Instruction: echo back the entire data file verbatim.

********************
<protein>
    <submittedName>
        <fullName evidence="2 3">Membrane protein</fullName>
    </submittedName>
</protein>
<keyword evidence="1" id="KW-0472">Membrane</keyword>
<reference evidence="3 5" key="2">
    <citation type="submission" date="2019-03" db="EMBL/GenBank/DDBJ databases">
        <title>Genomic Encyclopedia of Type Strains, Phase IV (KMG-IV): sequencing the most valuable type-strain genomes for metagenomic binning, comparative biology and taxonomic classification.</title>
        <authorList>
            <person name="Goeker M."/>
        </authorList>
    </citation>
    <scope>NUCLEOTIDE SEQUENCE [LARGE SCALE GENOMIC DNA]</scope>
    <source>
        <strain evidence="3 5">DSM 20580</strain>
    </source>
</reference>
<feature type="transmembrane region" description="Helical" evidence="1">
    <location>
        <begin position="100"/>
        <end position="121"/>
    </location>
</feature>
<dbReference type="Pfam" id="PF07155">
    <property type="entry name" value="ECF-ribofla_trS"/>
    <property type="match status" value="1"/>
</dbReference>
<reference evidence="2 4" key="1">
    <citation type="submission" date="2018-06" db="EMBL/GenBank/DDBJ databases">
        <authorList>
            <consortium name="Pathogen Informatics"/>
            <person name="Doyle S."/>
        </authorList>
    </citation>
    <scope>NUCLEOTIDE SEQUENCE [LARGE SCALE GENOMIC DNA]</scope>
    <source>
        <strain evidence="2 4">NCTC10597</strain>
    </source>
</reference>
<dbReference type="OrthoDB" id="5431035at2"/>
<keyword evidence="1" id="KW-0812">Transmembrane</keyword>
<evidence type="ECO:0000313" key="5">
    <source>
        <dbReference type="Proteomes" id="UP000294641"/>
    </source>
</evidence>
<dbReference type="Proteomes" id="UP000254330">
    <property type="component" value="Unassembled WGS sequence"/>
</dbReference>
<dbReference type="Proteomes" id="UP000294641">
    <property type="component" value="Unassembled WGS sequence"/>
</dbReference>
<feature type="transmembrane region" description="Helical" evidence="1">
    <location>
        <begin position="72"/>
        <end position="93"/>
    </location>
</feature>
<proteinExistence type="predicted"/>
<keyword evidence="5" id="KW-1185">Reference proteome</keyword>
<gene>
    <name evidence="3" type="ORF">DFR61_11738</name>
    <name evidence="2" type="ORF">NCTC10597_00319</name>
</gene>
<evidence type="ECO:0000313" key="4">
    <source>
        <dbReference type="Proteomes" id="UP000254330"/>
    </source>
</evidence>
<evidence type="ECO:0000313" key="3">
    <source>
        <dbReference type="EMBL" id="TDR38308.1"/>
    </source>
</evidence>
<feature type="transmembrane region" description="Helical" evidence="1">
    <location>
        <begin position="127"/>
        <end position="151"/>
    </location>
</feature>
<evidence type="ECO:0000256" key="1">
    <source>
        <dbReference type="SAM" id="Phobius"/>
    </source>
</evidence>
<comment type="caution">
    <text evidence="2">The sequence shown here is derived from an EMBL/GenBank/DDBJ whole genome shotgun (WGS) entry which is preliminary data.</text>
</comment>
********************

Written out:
<protein>
    <submittedName>
        <fullName evidence="2 3">Membrane protein</fullName>
    </submittedName>
</protein>
<keyword evidence="1" id="KW-0472">Membrane</keyword>
<reference evidence="3 5" key="2">
    <citation type="submission" date="2019-03" db="EMBL/GenBank/DDBJ databases">
        <title>Genomic Encyclopedia of Type Strains, Phase IV (KMG-IV): sequencing the most valuable type-strain genomes for metagenomic binning, comparative biology and taxonomic classification.</title>
        <authorList>
            <person name="Goeker M."/>
        </authorList>
    </citation>
    <scope>NUCLEOTIDE SEQUENCE [LARGE SCALE GENOMIC DNA]</scope>
    <source>
        <strain evidence="3 5">DSM 20580</strain>
    </source>
</reference>
<feature type="transmembrane region" description="Helical" evidence="1">
    <location>
        <begin position="100"/>
        <end position="121"/>
    </location>
</feature>
<dbReference type="Pfam" id="PF07155">
    <property type="entry name" value="ECF-ribofla_trS"/>
    <property type="match status" value="1"/>
</dbReference>
<reference evidence="2 4" key="1">
    <citation type="submission" date="2018-06" db="EMBL/GenBank/DDBJ databases">
        <authorList>
            <consortium name="Pathogen Informatics"/>
            <person name="Doyle S."/>
        </authorList>
    </citation>
    <scope>NUCLEOTIDE SEQUENCE [LARGE SCALE GENOMIC DNA]</scope>
    <source>
        <strain evidence="2 4">NCTC10597</strain>
    </source>
</reference>
<dbReference type="OrthoDB" id="5431035at2"/>
<keyword evidence="1" id="KW-0812">Transmembrane</keyword>
<evidence type="ECO:0000313" key="5">
    <source>
        <dbReference type="Proteomes" id="UP000294641"/>
    </source>
</evidence>
<dbReference type="Proteomes" id="UP000254330">
    <property type="component" value="Unassembled WGS sequence"/>
</dbReference>
<dbReference type="Proteomes" id="UP000294641">
    <property type="component" value="Unassembled WGS sequence"/>
</dbReference>
<feature type="transmembrane region" description="Helical" evidence="1">
    <location>
        <begin position="72"/>
        <end position="93"/>
    </location>
</feature>
<proteinExistence type="predicted"/>
<keyword evidence="5" id="KW-1185">Reference proteome</keyword>
<gene>
    <name evidence="3" type="ORF">DFR61_11738</name>
    <name evidence="2" type="ORF">NCTC10597_00319</name>
</gene>
<evidence type="ECO:0000313" key="4">
    <source>
        <dbReference type="Proteomes" id="UP000254330"/>
    </source>
</evidence>
<evidence type="ECO:0000313" key="3">
    <source>
        <dbReference type="EMBL" id="TDR38308.1"/>
    </source>
</evidence>
<feature type="transmembrane region" description="Helical" evidence="1">
    <location>
        <begin position="127"/>
        <end position="151"/>
    </location>
</feature>
<evidence type="ECO:0000256" key="1">
    <source>
        <dbReference type="SAM" id="Phobius"/>
    </source>
</evidence>
<comment type="caution">
    <text evidence="2">The sequence shown here is derived from an EMBL/GenBank/DDBJ whole genome shotgun (WGS) entry which is preliminary data.</text>
</comment>